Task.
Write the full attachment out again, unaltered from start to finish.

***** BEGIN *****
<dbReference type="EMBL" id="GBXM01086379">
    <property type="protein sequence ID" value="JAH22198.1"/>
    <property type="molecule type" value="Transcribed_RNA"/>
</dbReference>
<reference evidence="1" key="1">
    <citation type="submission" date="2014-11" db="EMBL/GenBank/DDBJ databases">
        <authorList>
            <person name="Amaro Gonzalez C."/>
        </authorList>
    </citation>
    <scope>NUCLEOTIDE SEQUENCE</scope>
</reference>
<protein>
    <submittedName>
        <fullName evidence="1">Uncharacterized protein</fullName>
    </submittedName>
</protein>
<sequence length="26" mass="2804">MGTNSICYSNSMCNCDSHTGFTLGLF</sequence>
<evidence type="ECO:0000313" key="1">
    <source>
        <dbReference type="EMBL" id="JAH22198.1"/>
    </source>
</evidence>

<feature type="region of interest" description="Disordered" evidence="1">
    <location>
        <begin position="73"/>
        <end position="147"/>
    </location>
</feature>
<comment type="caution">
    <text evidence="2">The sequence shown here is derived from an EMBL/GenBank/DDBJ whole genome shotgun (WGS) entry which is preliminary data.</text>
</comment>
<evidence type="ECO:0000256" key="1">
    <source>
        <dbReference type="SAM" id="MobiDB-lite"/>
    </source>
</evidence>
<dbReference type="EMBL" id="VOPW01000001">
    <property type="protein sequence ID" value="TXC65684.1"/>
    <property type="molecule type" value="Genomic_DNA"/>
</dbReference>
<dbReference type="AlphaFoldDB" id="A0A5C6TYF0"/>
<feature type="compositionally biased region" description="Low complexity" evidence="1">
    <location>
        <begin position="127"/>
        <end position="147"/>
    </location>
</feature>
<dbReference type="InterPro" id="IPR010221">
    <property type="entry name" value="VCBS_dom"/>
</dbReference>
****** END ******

<dbReference type="EMBL" id="GBXM01086379">
    <property type="protein sequence ID" value="JAH22198.1"/>
    <property type="molecule type" value="Transcribed_RNA"/>
</dbReference>
<reference evidence="1" key="1">
    <citation type="submission" date="2014-11" db="EMBL/GenBank/DDBJ databases">
        <authorList>
            <person name="Amaro Gonzalez C."/>
        </authorList>
    </citation>
    <scope>NUCLEOTIDE SEQUENCE</scope>
</reference>
<protein>
    <submittedName>
        <fullName evidence="1">Uncharacterized protein</fullName>
    </submittedName>
</protein>
<sequence length="26" mass="2804">MGTNSICYSNSMCNCDSHTGFTLGLF</sequence>
<evidence type="ECO:0000313" key="1">
    <source>
        <dbReference type="EMBL" id="JAH22198.1"/>
    </source>
</evidence>

<feature type="region of interest" description="Disordered" evidence="1">
    <location>
        <begin position="73"/>
        <end position="147"/>
    </location>
</feature>
<comment type="caution">
    <text evidence="2">The sequence shown here is derived from an EMBL/GenBank/DDBJ whole genome shotgun (WGS) entry which is preliminary data.</text>
</comment>
<evidence type="ECO:0000256" key="1">
    <source>
        <dbReference type="SAM" id="MobiDB-lite"/>
    </source>
</evidence>
<dbReference type="EMBL" id="VOPW01000001">
    <property type="protein sequence ID" value="TXC65684.1"/>
    <property type="molecule type" value="Genomic_DNA"/>
</dbReference>
<dbReference type="AlphaFoldDB" id="A0A5C6TYF0"/>
<feature type="compositionally biased region" description="Low complexity" evidence="1">
    <location>
        <begin position="127"/>
        <end position="147"/>
    </location>
</feature>
<dbReference type="InterPro" id="IPR010221">
    <property type="entry name" value="VCBS_dom"/>
</dbReference>